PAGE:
Too old for Hamlet and too young for Lear--what's an ambitious actor to do? Play the Devil, of course. Jack Nicholson did it in The Witches of Eastwick; Robert De Niro did it in Angel Heart (as Louis Cyphre--get it?). In T... more »he Devil's Advocate Al Pacino takes his turn as the great Satan, and clearly relishes his chance to raise hell. He's a New York lawyer, of course, by the name of John Milton, who recruits a hotshot young Florida attorney (Keanu Reeves) to his firm and seduces him with tempting offers of power, sex, and money. Think of the story as a twist on John Grisham's The Firm, with the corporate evil made even more explicit. Reeves is wooden, and therefore doesn't seem to have much of a soul to lose, but he's really just our excuse to meet the devil. Pacino's the main attraction, gleefully showing off his--and the Antichrist's--chops at perpetrating menace and mayhem. The film was directed by Taylor Hackford (Against All Odds, Dolores Claiborne). --Jim Emerson« less
D. Roberts | Battle Creek, Michigan United States | 02/09/2005
(4 out of 5 stars)
"There is an old saying that in a court-of-law it is irrelevant what the truth is. What DOES matter is the calibre of the lawyers that reside on both sides of the judiciary fence. This movie takes that dictum and pushes it to the edge of the envelope.
One of the most intriguing facets of the storyline is an implicit question that the film compels us to ask ourselves: Who is worse off? A prosecutor who is so good that he gets an innocent man executed or put away for life? Or a defense lawyer who is so good that he gets a guilty man off the hook, after which time he hurts or kills someone else? It is a question that must enter the minds of all who exercise the art of legalistic oratory at some point or other.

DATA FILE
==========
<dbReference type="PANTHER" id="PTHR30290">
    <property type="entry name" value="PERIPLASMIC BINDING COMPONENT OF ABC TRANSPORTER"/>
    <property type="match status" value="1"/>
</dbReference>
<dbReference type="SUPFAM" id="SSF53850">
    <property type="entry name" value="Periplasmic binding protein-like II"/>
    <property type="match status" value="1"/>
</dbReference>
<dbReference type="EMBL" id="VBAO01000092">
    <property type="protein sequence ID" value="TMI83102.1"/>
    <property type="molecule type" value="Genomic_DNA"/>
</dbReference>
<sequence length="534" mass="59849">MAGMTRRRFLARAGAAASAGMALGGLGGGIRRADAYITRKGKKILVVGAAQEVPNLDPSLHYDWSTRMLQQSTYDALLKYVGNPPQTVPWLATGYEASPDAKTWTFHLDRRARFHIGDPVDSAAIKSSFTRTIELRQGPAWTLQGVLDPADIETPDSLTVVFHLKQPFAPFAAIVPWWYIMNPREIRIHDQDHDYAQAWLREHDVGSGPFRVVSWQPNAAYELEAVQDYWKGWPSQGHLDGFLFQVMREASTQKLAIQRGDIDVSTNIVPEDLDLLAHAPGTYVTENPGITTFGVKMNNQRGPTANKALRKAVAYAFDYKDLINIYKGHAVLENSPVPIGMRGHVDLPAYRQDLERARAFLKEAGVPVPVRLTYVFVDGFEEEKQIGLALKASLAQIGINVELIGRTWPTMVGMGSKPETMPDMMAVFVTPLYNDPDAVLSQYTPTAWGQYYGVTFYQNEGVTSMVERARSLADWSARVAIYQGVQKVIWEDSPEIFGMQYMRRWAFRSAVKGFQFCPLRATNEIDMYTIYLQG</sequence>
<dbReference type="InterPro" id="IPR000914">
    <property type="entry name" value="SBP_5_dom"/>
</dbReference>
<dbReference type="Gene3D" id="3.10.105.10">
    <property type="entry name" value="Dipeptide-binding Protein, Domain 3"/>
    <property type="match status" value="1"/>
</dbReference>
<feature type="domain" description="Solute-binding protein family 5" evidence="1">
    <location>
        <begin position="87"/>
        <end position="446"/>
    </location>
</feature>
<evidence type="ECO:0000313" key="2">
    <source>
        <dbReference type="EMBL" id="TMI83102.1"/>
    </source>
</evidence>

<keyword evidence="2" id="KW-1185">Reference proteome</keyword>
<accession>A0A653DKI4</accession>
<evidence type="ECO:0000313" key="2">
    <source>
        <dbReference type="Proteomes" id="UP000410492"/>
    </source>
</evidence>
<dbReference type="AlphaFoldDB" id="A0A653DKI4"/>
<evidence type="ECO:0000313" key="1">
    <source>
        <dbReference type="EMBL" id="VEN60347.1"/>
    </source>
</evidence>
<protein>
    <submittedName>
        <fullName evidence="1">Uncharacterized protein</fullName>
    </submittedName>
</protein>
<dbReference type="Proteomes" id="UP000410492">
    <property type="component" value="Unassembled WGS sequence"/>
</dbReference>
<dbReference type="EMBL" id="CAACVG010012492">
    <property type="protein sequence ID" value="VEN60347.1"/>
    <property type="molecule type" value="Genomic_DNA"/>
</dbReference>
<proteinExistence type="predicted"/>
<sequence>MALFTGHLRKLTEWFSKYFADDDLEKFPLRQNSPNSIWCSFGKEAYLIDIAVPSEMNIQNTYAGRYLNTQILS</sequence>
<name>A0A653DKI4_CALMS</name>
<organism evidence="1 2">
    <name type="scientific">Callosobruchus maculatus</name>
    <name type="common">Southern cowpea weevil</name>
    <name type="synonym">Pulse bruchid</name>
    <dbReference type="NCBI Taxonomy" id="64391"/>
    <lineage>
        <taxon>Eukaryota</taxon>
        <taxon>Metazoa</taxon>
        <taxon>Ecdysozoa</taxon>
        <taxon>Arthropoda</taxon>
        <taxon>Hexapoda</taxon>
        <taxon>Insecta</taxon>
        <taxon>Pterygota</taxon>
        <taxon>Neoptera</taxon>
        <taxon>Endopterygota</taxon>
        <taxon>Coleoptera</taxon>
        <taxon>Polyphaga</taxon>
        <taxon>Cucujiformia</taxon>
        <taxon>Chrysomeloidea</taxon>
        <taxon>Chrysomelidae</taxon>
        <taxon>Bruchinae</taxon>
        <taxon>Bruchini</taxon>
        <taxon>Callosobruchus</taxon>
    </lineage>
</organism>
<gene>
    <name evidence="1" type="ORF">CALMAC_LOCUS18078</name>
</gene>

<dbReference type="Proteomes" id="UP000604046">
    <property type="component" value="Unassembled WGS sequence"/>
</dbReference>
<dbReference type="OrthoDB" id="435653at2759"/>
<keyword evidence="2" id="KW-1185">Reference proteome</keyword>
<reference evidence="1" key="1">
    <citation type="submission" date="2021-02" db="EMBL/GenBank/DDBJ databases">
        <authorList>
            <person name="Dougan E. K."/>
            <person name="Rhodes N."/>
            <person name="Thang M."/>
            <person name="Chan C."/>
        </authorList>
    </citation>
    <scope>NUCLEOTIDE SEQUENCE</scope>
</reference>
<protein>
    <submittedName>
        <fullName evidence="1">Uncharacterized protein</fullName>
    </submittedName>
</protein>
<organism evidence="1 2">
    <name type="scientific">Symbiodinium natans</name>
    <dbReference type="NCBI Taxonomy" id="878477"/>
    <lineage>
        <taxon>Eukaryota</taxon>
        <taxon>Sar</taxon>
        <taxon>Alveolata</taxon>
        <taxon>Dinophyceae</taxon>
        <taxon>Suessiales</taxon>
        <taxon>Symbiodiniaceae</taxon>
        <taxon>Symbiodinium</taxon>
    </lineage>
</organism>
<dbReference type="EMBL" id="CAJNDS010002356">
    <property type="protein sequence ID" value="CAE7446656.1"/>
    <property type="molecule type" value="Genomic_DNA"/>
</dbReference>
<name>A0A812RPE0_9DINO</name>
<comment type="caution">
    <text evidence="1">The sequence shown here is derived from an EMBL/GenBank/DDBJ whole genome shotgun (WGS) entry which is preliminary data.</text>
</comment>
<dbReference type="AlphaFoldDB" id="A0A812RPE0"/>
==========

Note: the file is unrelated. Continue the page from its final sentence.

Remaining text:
Al Pacino is without question the highlight of the flick. It is obvious that he takes great delight in playing the devil himself, and it shows in his performance. It is a role that is ideally suited to his demeanor. A nice touch was making his name John Milton, which is an allusion to the English poet who authored PARADISE LOST. This is the poem that detailed Satan's fall from heaven as well as Adam & Eve's fall from the Garden of Eden. As a sidenote, I would HIGHLY recommend PARADISE LOST; there are a couple of references to the work itself during the story.
It was rather painful to see Keanu Reeves occasionally try to fake a southern accent, but this was not his worst performance. There is a surprising amount of nudity in the film, and that's always a good thing. This is ESPECIALLY true in any film which features Charlize Theron!
All in all this is a fun film to pick up, especially if you're into the Faustian man-selling-his-soul-to-Satan genre. While the ending is a bit deus ex machina, the balance of the DVD makes up for the weak finale."
Keanu's Big Surprise
Hespeler | Pennsylvania | 03/12/2001
(5 out of 5 stars)
"Here comes a sharp, strong-voiced New York city lawyer with a lot of experience complemented by rare physical and mental powers. Played by Al Pacino, John Milton is a loner who wins cases by ignoring what is and isn't "by the book". While in the process of establishing a law partner, Milton runs across hot shot Keanu Reeves, who is yet to lose. Reeves turns out to become the perfect missing piece to the puzzle for Pacino. His character spends a significant amount of time with his new law partner in business and pleasure circumstances, in order to indirectly let his new friend know him better, to find out who he really is. As time passes, tension between the two businessmen arises and Keanu, the perfect defender/convicter sees his life unfold to become a total nightmare. "The Devils Advocate" has been compared to "The Firm", but "The Firm" is more drawn out and isn't in with the fantasy or horror genre. Al Pacino really shows his stuff in this, with a more than believable performance that features numerous profound monologues that are always mastered by this Italian legend. His costar, Keanu, hits the target for the first time, bringing genuine emotion and class to the table. Overall, "The Devil's Advocate" is very intriguing, extremely well acted with some impressive special effects. I found this movie to be one of the best of the 90s."